If you already have some insurance, your policies should be reviewed periodically. Shop around yourself to get the best deal. Sometime this can be technically challenging as different companies’ policy wording appear similar but can have subtle word changes. You should also consider the financial strength of the insurer and their claims paying rating.

The policy wording is all-important in determining whether an insurance claim is paid. This is particularly true of ‘living’ insurances, e.g. disability income and trauma or critical illness where you need to meet the disability definition or actually be diagnosed with one of the critical illnesses before a payment is made. You should either obtain the actual policy wording to compare policies and ensure that the chosen policy meets your needs, or preferably get advice from an appropriately qualified insurance financial adviser to help you with policy wordings and subtle differences. Price is only one of the many considerations.

All licensed insurance companies must give you their financial strength rating before you apply for insurance or, if they don’t have a financial strength rating, the reason why (typically, if they are small insurers). The financial strength rating will also be on the insurer’s internet site. This will give you an idea of the present financial strength of the insurer. If the financial strength rating is downgraded, the insurer must tell existing policyholders.

You should consider what other benefits and insurances you have. Insurance provided through your employer is typically cheaper than individually arranged insurance and can generally be replaced by individual insurance when you leave your employer. (However, you should check as you may be left without insurance if, e.g., you have to leave your employer for health reasons.) If you have significant sick or other leave, a longer waiting period on a disability income policy will reduce the premium.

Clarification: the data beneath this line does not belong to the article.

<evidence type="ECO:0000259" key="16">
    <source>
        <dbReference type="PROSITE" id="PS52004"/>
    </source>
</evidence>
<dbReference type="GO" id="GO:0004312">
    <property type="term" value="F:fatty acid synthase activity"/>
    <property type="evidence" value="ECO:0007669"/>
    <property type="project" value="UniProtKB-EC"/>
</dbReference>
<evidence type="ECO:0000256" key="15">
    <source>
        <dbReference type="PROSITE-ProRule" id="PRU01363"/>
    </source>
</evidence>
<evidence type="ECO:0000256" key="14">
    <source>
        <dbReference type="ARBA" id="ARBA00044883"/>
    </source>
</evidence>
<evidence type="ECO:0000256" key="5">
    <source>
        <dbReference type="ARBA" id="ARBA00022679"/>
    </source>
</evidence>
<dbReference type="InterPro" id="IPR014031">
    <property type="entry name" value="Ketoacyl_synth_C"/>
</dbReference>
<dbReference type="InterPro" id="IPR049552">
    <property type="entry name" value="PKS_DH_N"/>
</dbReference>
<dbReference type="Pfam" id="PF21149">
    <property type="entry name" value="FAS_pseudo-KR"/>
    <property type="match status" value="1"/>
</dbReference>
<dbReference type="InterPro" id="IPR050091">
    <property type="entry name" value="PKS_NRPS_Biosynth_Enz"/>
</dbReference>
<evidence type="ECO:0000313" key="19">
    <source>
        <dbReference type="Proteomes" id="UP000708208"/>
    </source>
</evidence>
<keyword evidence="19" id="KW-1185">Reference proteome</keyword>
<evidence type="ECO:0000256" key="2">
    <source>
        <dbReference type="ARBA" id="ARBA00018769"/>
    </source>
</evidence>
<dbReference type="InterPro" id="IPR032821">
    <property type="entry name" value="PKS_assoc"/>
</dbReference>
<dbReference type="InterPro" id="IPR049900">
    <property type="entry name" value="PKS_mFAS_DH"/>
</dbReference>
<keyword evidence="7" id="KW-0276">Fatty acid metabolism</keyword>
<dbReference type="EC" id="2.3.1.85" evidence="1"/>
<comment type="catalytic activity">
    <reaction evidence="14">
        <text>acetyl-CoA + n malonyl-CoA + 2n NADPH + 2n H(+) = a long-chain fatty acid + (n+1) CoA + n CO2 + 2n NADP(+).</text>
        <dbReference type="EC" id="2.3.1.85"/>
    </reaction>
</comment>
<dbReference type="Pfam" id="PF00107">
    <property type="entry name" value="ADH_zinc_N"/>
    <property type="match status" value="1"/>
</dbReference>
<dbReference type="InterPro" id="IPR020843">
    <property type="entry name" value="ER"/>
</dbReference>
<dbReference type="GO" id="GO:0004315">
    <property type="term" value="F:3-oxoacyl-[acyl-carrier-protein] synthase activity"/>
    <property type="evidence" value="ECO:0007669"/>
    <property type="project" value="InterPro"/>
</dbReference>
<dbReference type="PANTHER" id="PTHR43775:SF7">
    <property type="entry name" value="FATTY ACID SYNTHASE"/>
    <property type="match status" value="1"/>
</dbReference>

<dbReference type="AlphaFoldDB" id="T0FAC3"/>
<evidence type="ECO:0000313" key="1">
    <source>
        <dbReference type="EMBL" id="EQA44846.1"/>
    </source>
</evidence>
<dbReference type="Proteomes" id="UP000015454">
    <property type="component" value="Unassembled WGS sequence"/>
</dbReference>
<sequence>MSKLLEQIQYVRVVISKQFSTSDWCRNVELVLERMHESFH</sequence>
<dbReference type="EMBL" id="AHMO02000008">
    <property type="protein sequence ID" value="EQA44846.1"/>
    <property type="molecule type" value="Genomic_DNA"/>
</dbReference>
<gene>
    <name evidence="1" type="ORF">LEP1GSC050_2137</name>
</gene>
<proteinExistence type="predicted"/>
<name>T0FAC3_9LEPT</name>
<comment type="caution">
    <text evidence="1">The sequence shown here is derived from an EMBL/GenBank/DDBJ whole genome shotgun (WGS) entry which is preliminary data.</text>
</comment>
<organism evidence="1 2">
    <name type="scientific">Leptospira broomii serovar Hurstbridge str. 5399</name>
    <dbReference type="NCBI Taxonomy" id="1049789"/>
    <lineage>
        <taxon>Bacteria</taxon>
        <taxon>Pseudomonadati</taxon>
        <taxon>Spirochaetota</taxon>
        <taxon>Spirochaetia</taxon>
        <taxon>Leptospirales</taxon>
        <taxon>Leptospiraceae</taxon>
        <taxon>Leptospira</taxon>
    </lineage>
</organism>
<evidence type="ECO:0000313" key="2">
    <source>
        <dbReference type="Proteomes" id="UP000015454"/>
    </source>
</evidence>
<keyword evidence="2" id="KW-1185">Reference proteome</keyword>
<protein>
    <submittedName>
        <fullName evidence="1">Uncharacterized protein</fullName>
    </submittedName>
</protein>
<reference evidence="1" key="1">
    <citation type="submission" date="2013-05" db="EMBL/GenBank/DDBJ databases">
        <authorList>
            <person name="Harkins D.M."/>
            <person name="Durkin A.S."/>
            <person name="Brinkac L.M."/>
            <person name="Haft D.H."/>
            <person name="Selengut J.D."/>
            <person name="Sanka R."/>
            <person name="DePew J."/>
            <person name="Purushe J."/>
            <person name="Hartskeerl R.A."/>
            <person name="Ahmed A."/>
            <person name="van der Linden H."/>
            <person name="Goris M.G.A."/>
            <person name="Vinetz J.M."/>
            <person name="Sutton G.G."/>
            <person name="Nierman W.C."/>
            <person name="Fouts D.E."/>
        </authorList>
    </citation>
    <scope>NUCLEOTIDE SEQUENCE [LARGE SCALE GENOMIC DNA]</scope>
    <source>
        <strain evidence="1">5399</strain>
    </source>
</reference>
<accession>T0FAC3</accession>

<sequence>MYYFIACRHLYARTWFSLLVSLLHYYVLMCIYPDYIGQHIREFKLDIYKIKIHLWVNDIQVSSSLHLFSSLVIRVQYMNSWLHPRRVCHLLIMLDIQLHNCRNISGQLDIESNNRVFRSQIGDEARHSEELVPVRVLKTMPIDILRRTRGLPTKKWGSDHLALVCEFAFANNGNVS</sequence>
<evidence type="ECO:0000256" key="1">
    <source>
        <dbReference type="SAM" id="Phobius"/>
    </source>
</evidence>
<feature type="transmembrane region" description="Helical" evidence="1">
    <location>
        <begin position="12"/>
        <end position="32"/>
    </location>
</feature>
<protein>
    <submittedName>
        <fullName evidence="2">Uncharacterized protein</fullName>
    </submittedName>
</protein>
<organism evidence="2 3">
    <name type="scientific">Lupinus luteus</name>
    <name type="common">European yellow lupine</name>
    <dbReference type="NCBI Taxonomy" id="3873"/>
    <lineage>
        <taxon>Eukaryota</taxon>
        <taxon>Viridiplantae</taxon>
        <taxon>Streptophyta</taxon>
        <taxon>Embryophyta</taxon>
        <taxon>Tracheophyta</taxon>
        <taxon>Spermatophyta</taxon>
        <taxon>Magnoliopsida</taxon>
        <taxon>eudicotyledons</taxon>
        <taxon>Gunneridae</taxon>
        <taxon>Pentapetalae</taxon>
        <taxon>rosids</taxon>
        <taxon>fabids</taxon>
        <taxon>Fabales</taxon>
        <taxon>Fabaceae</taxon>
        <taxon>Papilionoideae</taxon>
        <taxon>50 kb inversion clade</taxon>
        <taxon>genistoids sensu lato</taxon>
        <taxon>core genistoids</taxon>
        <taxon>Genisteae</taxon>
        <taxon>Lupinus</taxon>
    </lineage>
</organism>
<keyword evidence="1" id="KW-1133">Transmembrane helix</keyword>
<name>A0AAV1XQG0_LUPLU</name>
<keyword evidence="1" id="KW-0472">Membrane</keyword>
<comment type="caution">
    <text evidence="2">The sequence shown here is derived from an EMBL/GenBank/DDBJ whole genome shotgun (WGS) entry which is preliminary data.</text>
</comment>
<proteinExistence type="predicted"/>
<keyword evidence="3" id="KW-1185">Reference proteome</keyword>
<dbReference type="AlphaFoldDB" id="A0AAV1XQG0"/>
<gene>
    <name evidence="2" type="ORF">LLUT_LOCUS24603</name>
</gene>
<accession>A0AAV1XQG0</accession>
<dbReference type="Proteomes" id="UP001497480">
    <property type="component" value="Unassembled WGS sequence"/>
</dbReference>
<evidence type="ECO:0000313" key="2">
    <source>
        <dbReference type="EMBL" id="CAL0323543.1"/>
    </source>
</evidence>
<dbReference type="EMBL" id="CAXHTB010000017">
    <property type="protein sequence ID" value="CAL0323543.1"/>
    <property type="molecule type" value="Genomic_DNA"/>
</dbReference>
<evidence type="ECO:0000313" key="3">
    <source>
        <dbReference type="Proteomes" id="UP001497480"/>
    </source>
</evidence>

While you should always be considering the best deal on your insurance, there are some things you should be aware of if you consider changing insurer.

• The new policy wording may not be exactly the same which may lead to loss of options, new waiting periods or an unpleasant surprise when a claim is made.
• Your health may have changed meaning that existing conditions may not be covered by a new insurer and a new insurer may impose new terms before accepting the insurance. Your present insurer is bound by the terms of the present policy regardless of changes in your health.
• If for any reason you forget to disclose all health information requested to the new insurer, you run the risk of the new insurer declining a claim.
• If a financial adviser is recommending you change companies, ask what commission they will receive for the new policy and an assurance that the new insurance meets your needs at least as well in terms of price and features.
• There may be options under your present policy or your present insurer may be willing to change it to meet your changing needs.
• Finally, before you change from one company to another, it is extremely important to read the following brochure. If you are making this change with a Registered or Authorised Financial Adviser, the Policy Replacement Form is required to be completed with you. This is to protect your best interests.  
• Replacement Policy Brochure